Author: Austin Washington
Publisher: Regnery History
Publishing Date: 2014
George Washington—a man of honor, bravery and leadership. He is known as America’s first President, a great general, and a humble gentleman, but how did he become this man of stature?
Washington’s Code answers this question with a new discovery about his past and the surprising book that shaped him. Who better to unearth them than George Washington’s great-nephew, Austin Washington?
Most Washington fans have heard of �The Rules of Civility” and learned that this guided our first President. But that’s not the book that truly made George Washington who he was. In Washington’s Code, Austin Washington reveals the secret that he discovered about Washington’s past that explains his true model for conduct, honor, and leadership—an example that we could all use.
With what particular subject or period does the book deal?
Basically the author, who happens to be distantly related to George Washington, tries to convince the reader that a book titled "A Panegyrick to the Memory of His Grace Frederick, Late Duke of Schonberg", played a huge role in forming George Washington and whom he became in the end. The subject itself takes place in 1700s prior to American Revolution, although there are some battles covered during American Revolution.
How thorough is the treatment?
In order to convince the reader, the author even went ahead and printed the book that has inspired George Washington a great deal. I would say that the treatment towards the education of George Washington as well as life in Great Britain and in America as it relates to education is very thorough and education.
What were the sources used?
The author used both primary and secondary sources, and he didn't use the INTERNET but instead used the printed materials. Some of hte sources that were used included letters, papers and biographies.
Is the account given in broad outline or in detail?
The account of the book is given in detail rather than broad outline because the author does take time to let the audience know of the world that George Washington was familiar with.
Is the style that of reportorial writing, or is there an effort at interpretive writing?
I think there's an effort at interpretive writing but I don't think it works well because the author is trying to appeal to what seems to be everyone, but at the same time doesn't seem to appeal to anyone.
What is the point of view or thesis of the author?
"This book will reveal the key-a genuine secret, hidden in plain sight for two centuries, that explains how my great-uncle became a great man. This secret might help you do what he did, at least a bit. Be good and great, that is." (2)
Is the treatment superficial or profound?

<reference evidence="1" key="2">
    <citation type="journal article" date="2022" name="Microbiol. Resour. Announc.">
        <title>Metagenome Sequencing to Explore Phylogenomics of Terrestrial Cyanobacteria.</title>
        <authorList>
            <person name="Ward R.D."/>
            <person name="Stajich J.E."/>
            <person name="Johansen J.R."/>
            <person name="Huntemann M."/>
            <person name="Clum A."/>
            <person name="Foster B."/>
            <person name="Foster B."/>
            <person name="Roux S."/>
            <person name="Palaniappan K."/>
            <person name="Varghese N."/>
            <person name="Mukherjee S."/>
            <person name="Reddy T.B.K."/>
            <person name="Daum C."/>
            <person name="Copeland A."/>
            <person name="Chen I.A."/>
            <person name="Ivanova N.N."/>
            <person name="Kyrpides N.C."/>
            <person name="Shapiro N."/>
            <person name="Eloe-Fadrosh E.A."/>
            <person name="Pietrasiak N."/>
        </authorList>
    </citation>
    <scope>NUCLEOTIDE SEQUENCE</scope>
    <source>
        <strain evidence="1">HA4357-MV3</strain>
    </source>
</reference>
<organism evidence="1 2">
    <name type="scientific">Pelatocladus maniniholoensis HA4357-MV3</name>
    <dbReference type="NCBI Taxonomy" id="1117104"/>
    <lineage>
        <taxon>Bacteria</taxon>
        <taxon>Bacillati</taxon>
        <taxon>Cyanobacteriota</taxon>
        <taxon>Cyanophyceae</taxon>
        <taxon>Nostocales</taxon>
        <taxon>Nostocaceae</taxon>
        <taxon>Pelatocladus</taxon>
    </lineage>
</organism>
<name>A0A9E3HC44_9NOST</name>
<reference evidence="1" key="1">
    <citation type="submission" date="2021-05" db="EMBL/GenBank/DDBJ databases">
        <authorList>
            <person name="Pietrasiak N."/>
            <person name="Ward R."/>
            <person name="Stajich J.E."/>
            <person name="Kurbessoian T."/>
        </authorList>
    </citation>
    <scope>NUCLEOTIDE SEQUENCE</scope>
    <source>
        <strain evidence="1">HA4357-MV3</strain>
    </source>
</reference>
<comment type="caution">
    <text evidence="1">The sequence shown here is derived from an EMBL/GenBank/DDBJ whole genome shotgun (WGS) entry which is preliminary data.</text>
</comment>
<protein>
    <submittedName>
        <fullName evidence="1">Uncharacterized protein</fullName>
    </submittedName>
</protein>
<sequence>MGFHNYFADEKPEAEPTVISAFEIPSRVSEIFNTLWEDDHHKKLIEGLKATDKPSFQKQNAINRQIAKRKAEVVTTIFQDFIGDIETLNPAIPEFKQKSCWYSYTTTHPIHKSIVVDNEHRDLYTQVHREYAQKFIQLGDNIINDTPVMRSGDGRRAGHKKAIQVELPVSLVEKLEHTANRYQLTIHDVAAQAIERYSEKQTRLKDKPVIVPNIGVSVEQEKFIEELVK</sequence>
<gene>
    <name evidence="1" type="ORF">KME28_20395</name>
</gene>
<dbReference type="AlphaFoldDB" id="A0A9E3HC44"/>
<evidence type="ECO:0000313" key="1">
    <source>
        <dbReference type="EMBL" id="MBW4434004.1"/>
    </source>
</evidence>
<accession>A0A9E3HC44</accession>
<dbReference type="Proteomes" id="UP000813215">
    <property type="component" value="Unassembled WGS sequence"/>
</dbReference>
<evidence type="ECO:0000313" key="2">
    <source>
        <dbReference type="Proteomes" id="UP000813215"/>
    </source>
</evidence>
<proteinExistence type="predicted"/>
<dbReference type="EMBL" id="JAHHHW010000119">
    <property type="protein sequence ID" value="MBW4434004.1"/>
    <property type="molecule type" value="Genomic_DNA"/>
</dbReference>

I would say that the treatment is profound because there are a lot of details and a lot of world building of America in 1700s as well as what's important and what's not. The author even goes into some legends trying to disprove them.
For what group is the book intended (textbook, popular, scholarly, etc.)?
I think the author was trying to go for the popular group, or the average everyday person, but from reading it, I would say that the book belongs either in a textbook or scholarly class.
Austin Washington is the great-nephew of George Washington. He earned his masters and did post-graduate research focusing on colonial American history, and is a writer, musician, entrepreneur and global traveler. He returns to an old
family home whenever he can. Virginia 's first book takes a common criticism of his academic
writing - "You're not writing a newspaper editorial, you know!" - and
turns it into a virtue, taking a subject dry and dusty in other's hands and
giving it life. He has lived abroad much of his life, most recently in Austin , and
visits friends from Russia
and beyond. His earliest influences as a writer were Saki, Salinger, and St.
Exupery, although in more recent years he has got beyond the S's. As for
historians, he is partial to the iconoclast Gibbon, who wrote history to change
the future. Bangladesh
His latest book is the nonfiction/history book, The Education of George Washington.
For more information, see author Austin Washington discussing his book in a video on his web site at www.austinwashington.com and also on You Tube at: http://youtu.be/1m6OvGRye9U.
Is social history or political history emphasized?
I'd say social history is emphasized and there is very little mention of political history.
Are dates used extensively, and if so, are they used intelligently?
While the dates are used, I don't think they're used extensively as they should have been.
Is the book a revision? How does it compare with earlier editions?
The book isn't a revision
Are maps, illustrations, charts, etc. used and how are these to be evaluated?
Unfortunately there aren't any maps or charts or anything like that
What I liked about the book is that I learned new information about George Washington. However, the reason for such a low rating is this: at one point the author talked about the cherry tree myth, and I didn't appreciate that he used the words "non-Americans" which sounded kind of contemptuous and angry. (Perhaps he might have mentioned, for those that aren't familiar with the story instead of non-Americans.) And the book itself read like a textbook rather than something fun and entertaining. Here's another thing: towards the very end, the book that made George Washington great is published. But the author neglects to mention how to read the book, and I doubt many people knew that back then, the f could also mean s.
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3 out of 5
(0: Stay away unless a masochist 1: Good for insomnia 2: Horrible but readable; 3: Readable and quickly forgettable, 4: Good, enjoyable 5: Buy it, keep it and never let it go.)